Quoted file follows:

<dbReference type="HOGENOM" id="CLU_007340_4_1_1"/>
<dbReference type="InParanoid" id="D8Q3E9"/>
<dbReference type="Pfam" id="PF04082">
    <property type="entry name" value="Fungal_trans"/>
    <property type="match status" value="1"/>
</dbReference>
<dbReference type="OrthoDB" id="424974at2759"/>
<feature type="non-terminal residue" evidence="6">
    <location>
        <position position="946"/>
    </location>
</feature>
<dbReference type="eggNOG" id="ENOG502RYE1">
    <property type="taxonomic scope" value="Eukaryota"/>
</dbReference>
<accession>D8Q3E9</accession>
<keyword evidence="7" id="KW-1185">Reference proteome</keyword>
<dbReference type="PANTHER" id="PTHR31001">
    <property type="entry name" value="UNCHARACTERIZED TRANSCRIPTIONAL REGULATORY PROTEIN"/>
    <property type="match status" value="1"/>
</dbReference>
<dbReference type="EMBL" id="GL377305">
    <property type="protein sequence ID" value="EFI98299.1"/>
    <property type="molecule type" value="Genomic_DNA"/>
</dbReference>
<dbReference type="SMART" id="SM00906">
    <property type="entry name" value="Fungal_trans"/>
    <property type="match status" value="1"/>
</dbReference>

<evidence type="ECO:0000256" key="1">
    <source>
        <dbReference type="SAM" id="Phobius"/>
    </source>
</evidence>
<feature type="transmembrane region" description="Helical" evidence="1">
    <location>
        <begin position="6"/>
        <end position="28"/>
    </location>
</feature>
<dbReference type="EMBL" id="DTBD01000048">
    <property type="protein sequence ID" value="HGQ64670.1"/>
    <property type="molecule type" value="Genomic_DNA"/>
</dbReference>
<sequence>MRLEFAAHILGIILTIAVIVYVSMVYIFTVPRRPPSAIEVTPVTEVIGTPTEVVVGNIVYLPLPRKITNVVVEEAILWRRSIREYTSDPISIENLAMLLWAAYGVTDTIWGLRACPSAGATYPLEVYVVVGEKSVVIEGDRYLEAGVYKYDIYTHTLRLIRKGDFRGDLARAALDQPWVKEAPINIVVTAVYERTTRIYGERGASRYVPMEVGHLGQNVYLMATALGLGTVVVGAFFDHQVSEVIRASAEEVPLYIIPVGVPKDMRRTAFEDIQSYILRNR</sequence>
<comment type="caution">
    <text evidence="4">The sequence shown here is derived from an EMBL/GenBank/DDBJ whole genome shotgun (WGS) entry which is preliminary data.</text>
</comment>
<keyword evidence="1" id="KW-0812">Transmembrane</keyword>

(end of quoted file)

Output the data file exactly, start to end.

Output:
<dbReference type="HOGENOM" id="CLU_007340_4_1_1"/>
<dbReference type="InParanoid" id="D8Q3E9"/>
<dbReference type="Pfam" id="PF04082">
    <property type="entry name" value="Fungal_trans"/>
    <property type="match status" value="1"/>
</dbReference>
<dbReference type="OrthoDB" id="424974at2759"/>
<feature type="non-terminal residue" evidence="6">
    <location>
        <position position="946"/>
    </location>
</feature>
<dbReference type="eggNOG" id="ENOG502RYE1">
    <property type="taxonomic scope" value="Eukaryota"/>
</dbReference>
<accession>D8Q3E9</accession>
<keyword evidence="7" id="KW-1185">Reference proteome</keyword>
<dbReference type="PANTHER" id="PTHR31001">
    <property type="entry name" value="UNCHARACTERIZED TRANSCRIPTIONAL REGULATORY PROTEIN"/>
    <property type="match status" value="1"/>
</dbReference>
<dbReference type="EMBL" id="GL377305">
    <property type="protein sequence ID" value="EFI98299.1"/>
    <property type="molecule type" value="Genomic_DNA"/>
</dbReference>
<dbReference type="SMART" id="SM00906">
    <property type="entry name" value="Fungal_trans"/>
    <property type="match status" value="1"/>
</dbReference>

<evidence type="ECO:0000256" key="1">
    <source>
        <dbReference type="SAM" id="Phobius"/>
    </source>
</evidence>
<feature type="transmembrane region" description="Helical" evidence="1">
    <location>
        <begin position="6"/>
        <end position="28"/>
    </location>
</feature>
<dbReference type="EMBL" id="DTBD01000048">
    <property type="protein sequence ID" value="HGQ64670.1"/>
    <property type="molecule type" value="Genomic_DNA"/>
</dbReference>
<sequence>MRLEFAAHILGIILTIAVIVYVSMVYIFTVPRRPPSAIEVTPVTEVIGTPTEVVVGNIVYLPLPRKITNVVVEEAILWRRSIREYTSDPISIENLAMLLWAAYGVTDTIWGLRACPSAGATYPLEVYVVVGEKSVVIEGDRYLEAGVYKYDIYTHTLRLIRKGDFRGDLARAALDQPWVKEAPINIVVTAVYERTTRIYGERGASRYVPMEVGHLGQNVYLMATALGLGTVVVGAFFDHQVSEVIRASAEEVPLYIIPVGVPKDMRRTAFEDIQSYILRNR</sequence>
<comment type="caution">
    <text evidence="4">The sequence shown here is derived from an EMBL/GenBank/DDBJ whole genome shotgun (WGS) entry which is preliminary data.</text>
</comment>
<keyword evidence="1" id="KW-0812">Transmembrane</keyword>